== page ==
All the Light We Cannot See

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Rating: 5/5 stars

Review: There’s not much I can say about this book that hasn’t already been said. It’s beautiful, lyrical, and masterful in its language, imagery, and format. It deserves all the awards it has won.

First I have to applaud Doerr for the amount of research he did to craft this novel. There were some sentences where I had to stop and wonder at the research he must have conducted to make that single sentence, and I know there were other pieces of research so subtly threaded into the text that I didn’t even notice.

Also, this is one of the first books I’ve read where the author successfully jumps between characters, times, and even letters and chapters. It’s organized in two different time frames throughout most of the book and mainly follows Marie-Laure, a blind girl living in Paris with her father who works at the Museum of Natural History as a locksmith, and Werner, a young German orphan with snowy blonde hair and an affinity for electronics and mathematics that leads the Nazis to notice him. Another character, von Rumpel, is an old sergeant major for the Nazis whose job requires him to evaluate and locate treasures for the Third Reich. His search for the Sea of Flames, a gem said to have magical powers to prevent death, leads him to the French town of Saint-Malo, where Werner and Marie-Laure also end up. The way paths cross in this novel–the overlapping of radios, gems, light, darkness, birds, etc.–is gorgeous. I’m still trying to untangle the complicated webs of plot and character that appear here, and I think I will always be trying to untangle them. This is a book that is impressed on my memory.

Consider, for example, this description of characters who never directly come into play:

“[Sergeant Major Reinhold von Rumpel] has a wife who suffers his absences without complaint, and who arranges porcelain kittens by color, lightest to darkest, on two different shelves in their drawing room in Stuttgart. He also has two daughters whom he has not seen in nine months. The eldest, Veronika, is deeply earnest. Her letters to him include phrases like sacred resolve, proud accomplishments, and unparalleled in history.” (141)

A later chapter titled “The Simultaneity of Instants” is perhaps the most brilliant chapter of the novel. It jumps from character to character but within the same “instant.” The single paragraph, stream-of-consciousness format of this instant is also brilliant in building suspense.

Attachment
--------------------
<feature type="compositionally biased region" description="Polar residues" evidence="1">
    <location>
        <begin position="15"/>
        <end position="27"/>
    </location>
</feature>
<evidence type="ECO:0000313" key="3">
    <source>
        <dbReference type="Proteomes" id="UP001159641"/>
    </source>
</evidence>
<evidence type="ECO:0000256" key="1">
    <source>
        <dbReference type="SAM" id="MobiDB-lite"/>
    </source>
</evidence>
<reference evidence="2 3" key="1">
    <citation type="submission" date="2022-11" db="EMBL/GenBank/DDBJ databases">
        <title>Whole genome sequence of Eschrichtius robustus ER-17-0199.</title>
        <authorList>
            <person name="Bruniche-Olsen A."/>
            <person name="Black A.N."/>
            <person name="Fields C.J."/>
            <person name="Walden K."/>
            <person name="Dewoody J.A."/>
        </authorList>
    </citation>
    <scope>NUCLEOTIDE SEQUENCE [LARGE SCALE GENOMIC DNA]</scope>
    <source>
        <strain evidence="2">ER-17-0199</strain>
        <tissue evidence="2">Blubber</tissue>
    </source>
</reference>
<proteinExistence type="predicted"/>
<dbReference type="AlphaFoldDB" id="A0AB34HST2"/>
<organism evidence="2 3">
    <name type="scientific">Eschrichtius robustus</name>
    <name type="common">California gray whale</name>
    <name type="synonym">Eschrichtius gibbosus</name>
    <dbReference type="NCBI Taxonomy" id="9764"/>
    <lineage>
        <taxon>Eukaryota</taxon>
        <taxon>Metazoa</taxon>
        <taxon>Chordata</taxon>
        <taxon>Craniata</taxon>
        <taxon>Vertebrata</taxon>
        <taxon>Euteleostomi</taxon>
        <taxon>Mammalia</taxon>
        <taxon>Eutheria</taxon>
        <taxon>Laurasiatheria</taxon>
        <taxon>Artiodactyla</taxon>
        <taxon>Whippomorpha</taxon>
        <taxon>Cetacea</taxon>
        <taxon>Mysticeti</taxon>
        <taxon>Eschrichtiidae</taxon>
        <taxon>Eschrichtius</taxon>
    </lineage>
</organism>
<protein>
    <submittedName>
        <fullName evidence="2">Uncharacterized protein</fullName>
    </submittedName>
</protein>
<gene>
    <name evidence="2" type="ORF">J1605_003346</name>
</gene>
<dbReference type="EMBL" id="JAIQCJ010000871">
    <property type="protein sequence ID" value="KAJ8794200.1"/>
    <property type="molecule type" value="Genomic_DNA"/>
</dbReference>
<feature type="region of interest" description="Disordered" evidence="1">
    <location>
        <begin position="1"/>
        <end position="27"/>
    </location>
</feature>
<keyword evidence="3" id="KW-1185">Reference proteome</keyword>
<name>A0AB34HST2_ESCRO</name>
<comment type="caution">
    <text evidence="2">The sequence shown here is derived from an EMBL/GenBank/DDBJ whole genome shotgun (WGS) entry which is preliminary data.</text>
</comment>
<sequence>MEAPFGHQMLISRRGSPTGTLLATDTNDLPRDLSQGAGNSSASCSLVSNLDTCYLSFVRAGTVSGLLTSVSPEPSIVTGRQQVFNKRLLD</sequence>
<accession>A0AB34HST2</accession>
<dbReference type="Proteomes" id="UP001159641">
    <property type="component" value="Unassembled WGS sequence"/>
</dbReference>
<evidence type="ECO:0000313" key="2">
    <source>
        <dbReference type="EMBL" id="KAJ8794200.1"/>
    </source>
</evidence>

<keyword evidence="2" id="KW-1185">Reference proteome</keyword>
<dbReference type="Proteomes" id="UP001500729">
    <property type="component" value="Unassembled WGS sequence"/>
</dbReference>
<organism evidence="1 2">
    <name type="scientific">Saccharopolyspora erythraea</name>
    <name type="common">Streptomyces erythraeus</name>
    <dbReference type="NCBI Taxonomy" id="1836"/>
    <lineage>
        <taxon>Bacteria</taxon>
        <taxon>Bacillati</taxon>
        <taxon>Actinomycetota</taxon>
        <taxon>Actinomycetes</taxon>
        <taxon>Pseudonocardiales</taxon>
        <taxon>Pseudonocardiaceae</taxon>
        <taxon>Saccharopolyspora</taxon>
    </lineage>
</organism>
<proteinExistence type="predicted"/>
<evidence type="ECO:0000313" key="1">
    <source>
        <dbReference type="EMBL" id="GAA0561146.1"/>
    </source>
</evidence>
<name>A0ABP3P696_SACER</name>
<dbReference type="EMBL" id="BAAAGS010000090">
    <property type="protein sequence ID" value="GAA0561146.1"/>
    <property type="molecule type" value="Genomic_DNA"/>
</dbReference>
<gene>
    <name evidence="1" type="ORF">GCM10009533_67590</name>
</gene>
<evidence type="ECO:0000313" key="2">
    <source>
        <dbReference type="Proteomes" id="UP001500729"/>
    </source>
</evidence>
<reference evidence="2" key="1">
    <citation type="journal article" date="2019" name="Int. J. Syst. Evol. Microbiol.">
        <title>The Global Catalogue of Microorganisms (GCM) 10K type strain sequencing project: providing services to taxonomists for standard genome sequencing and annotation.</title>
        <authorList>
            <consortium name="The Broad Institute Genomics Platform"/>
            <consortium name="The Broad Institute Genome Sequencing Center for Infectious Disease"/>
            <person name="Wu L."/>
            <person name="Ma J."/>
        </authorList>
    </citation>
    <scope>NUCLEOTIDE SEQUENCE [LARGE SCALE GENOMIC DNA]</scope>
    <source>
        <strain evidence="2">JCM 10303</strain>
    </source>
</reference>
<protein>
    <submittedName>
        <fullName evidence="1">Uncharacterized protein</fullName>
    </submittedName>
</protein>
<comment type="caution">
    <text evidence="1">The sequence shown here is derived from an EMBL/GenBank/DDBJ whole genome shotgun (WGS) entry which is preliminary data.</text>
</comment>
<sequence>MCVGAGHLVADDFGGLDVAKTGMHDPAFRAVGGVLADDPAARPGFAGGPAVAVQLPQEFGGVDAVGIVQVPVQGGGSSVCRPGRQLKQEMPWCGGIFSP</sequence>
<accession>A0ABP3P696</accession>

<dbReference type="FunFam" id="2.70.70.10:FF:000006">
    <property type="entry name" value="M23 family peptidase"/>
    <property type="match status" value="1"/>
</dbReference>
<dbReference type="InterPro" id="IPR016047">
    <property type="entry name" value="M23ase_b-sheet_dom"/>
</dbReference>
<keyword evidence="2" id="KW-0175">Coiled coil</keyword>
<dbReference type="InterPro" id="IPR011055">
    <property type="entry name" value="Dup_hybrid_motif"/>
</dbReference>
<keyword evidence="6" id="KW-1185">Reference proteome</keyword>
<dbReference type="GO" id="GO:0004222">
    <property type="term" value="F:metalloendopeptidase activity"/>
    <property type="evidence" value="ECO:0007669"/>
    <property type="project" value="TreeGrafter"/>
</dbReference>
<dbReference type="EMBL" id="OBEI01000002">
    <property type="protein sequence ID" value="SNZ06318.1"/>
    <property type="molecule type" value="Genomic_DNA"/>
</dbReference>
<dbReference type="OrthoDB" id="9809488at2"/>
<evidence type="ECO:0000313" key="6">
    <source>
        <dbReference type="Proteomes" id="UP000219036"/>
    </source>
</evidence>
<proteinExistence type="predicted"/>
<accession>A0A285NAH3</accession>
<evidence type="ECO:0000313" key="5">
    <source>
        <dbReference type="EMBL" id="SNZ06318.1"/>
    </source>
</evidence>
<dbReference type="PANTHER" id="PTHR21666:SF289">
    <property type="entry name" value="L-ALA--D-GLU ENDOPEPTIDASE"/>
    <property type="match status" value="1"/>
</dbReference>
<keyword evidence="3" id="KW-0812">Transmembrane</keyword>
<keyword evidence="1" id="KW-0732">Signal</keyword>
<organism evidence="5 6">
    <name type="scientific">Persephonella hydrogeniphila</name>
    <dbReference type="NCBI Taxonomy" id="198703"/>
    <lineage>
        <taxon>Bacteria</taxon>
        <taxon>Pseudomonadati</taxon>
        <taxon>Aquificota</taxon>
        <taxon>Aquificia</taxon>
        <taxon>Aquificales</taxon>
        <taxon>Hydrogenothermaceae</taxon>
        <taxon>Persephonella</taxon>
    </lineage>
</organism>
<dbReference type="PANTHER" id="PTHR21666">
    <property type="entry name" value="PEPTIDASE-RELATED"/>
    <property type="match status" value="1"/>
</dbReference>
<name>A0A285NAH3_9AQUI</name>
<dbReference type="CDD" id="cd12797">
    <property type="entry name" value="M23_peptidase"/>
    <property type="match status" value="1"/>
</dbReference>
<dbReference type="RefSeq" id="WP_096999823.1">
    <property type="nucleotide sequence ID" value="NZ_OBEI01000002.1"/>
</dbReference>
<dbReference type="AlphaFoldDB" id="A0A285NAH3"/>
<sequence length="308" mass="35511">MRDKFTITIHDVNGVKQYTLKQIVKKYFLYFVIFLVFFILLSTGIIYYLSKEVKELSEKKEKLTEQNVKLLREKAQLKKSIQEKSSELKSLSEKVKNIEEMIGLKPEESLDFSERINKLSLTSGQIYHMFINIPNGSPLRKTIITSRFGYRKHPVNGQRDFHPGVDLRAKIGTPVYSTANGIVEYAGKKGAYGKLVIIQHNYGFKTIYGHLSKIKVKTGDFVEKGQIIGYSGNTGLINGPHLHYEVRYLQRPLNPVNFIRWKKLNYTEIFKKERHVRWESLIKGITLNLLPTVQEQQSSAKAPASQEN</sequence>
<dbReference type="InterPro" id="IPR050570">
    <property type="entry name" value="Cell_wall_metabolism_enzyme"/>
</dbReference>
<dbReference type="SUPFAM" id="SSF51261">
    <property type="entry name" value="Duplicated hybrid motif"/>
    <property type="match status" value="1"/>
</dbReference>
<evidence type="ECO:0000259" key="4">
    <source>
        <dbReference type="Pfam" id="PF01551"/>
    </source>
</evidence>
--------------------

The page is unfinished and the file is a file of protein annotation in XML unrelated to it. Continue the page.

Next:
Letters between Werner and his sister, Jutta, are scattered throughout the book as well. The letters are not important in and of themselves, but the heavy censorship of the letters are interesting and heartbreaking to see.

The jumping between time frames is complicated in that it does reveal certain truths to the audience that the characters themselves are unaware of. We know much early than Marie-Laure, for example, what her father means when he instructs her to look in the house, and I can see how other readers might be bored with this then. Yet the whole truth is never revealed to us. We don’t know what will happen to any of the characters we have come to love until the end of the novel. This is what drove me to continue reading.

Moreover, I think it’s important for this novel to have a non-chronological format. Not only does it build suspense far better than a chronological format and make the novel more unique, but, as historical fiction, it presents a non-linear view of history, which is important. Not everything should be read as a cause-and-effect event. By jumbling the timeline of his plot, Doerr makes history less linear and more circular–or perhaps the more correct term would be “squiggly.” Yes, Doerr’s book is squiggly.

It’s also tragic. Consider this a formal heads up to have tissues ready (if the WWII setting wasn’t enough of an indication). In spite of the tragedy, it ends well–Doerr spends just the right amount of time tying up loose ends.

Recommendation: This strikes me as something fans of The Book Thief would love. I think it’s a good read for anyone with the patience and appreciation for Doerr’s level of detail and an interest in WWII. There is a scene later in the book that may trigger some who have been abused, though Doerr handles the content well.

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